Perceived discrimination, family functioning, and depressive symptoms among immigrant women in Taiwan

Hao Jan Yang, Jyun Yi Wu, Sheng Shiung Huang, Mei Huei Lien, Tony Szu Hsien Lee

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11 Citations (Scopus)


This study examined the moderating effect of family functioning on the relationship between perceived discrimination and depressive symptoms in immigrant women. A total of 239 immigrant women were selected from four administrative regions in Central Taiwan. Questionnaires concerning perceived discrimination, family functioning (including family cohesion and family adaptability), depressive symptoms, and demographic characteristics were completed by either women themselves (N = 120) or their husbands (N = 119). The moderating effect of family functioning on the relationship between perceived discrimination and depression symptoms was analyzed using multiple regression analysis. Findings showed that a higher level of perceived discrimination among immigrant women is associated with more severe depressive symptoms. Family functioning serves as a moderator between the relationship of perceived discrimination and depressive symptoms, but the moderating effect of family adaptability was evident only in data reported by immigrant women. The results indicate that perceived discrimination has negative mental health implications, and also point to the importance of family functioning for depression. Findings suggest that providers should consider addressing immigrant women’s mental health needs through declining their psychosocial distress at multiple ecological levels.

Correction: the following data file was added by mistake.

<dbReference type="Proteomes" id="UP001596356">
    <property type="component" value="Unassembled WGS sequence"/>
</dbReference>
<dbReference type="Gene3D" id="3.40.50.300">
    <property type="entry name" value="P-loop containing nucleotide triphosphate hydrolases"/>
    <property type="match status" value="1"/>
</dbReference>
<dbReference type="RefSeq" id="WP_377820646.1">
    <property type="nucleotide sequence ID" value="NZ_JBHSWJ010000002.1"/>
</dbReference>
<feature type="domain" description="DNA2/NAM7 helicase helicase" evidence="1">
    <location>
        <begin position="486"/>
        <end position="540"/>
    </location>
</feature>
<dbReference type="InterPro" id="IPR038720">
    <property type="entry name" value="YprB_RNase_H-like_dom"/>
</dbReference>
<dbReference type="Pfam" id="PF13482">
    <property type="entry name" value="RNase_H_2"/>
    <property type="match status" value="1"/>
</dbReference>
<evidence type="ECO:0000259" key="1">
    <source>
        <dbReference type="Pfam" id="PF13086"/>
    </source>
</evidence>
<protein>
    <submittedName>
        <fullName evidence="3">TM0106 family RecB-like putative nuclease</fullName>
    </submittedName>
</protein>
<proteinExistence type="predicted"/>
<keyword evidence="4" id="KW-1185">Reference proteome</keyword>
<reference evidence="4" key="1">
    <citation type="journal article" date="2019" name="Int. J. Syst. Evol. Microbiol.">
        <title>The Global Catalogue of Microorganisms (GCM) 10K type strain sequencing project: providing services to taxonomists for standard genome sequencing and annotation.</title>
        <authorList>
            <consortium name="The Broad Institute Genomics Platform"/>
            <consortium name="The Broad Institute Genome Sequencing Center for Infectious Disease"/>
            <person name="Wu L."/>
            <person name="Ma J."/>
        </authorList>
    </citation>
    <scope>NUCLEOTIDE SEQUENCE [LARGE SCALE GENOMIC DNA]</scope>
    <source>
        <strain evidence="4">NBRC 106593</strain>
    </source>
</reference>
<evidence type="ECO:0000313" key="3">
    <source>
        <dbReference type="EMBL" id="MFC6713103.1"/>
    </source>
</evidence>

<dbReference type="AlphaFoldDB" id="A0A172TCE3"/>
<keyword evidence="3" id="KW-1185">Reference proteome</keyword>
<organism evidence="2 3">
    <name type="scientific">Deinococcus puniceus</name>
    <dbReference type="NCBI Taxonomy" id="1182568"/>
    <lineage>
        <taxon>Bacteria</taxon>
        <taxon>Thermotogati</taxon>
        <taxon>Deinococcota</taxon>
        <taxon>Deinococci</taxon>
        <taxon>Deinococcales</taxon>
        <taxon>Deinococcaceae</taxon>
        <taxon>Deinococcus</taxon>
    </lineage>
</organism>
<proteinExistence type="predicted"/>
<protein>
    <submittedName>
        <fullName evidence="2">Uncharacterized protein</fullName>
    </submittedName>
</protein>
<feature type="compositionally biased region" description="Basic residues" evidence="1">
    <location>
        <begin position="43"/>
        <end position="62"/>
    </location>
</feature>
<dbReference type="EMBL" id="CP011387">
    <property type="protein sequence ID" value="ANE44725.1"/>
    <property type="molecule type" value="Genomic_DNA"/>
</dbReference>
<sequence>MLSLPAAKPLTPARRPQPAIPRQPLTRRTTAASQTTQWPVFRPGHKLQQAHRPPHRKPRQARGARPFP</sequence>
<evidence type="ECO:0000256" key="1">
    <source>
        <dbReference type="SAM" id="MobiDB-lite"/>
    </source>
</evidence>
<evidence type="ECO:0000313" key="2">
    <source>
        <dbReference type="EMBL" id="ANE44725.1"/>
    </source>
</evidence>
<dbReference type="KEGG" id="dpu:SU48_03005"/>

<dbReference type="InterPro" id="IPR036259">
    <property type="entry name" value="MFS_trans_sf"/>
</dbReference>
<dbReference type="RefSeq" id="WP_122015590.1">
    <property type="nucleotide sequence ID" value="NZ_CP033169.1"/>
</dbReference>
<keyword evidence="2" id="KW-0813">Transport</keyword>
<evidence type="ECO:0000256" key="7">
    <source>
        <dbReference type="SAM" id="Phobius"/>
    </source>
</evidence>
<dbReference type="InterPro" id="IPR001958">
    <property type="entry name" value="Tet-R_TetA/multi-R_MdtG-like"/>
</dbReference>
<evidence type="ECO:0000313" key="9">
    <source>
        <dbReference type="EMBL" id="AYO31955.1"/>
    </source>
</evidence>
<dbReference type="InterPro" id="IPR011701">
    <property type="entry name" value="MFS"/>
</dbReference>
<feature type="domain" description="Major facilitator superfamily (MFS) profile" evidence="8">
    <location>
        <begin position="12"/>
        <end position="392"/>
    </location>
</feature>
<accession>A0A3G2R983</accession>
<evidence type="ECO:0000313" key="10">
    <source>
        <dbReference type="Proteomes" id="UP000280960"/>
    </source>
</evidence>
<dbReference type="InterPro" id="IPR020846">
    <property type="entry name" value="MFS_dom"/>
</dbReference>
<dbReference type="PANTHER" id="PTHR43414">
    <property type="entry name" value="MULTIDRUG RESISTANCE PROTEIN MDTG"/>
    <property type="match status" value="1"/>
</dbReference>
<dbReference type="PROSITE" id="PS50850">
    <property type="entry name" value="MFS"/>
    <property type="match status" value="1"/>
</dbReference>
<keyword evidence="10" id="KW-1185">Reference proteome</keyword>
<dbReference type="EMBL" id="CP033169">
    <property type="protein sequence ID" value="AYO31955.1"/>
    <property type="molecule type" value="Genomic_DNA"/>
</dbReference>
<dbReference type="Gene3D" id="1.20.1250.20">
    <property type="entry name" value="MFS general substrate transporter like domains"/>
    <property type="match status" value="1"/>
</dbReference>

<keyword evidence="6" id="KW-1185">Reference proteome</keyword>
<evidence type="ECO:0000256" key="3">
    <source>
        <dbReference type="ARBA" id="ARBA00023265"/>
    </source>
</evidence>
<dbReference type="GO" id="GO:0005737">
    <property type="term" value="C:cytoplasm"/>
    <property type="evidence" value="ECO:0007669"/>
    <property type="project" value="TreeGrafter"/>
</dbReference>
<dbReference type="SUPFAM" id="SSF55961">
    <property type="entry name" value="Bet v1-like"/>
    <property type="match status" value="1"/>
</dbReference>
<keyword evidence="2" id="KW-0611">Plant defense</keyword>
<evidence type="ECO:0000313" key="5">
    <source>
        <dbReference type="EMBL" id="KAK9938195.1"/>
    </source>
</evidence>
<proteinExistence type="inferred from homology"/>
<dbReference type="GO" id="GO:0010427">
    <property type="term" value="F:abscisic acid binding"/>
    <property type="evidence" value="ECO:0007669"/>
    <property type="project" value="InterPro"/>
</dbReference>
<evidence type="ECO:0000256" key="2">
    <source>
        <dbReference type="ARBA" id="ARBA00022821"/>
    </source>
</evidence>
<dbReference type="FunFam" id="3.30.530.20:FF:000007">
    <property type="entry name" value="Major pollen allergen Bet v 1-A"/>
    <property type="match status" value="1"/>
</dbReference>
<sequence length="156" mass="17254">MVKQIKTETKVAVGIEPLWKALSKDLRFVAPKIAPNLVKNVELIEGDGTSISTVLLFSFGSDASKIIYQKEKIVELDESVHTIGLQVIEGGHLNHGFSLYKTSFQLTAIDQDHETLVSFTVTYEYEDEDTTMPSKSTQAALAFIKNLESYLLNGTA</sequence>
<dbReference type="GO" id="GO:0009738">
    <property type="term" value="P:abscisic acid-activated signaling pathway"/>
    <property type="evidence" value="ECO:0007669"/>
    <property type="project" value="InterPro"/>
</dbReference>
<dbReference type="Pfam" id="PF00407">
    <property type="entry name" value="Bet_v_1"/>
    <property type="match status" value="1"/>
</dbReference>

Original languageEnglish
Pages (from-to)359-366
Number of pages8
JournalArchives of Women's Mental Health
Issue number5
Publication statusPublished - 2014 Jan 1



  • Depressive symptoms
  • Family functioning
  • Immigrant women
  • Moderation
  • Perceived discrimination

ASJC Scopus subject areas

  • Obstetrics and Gynaecology
  • Psychiatry and Mental health

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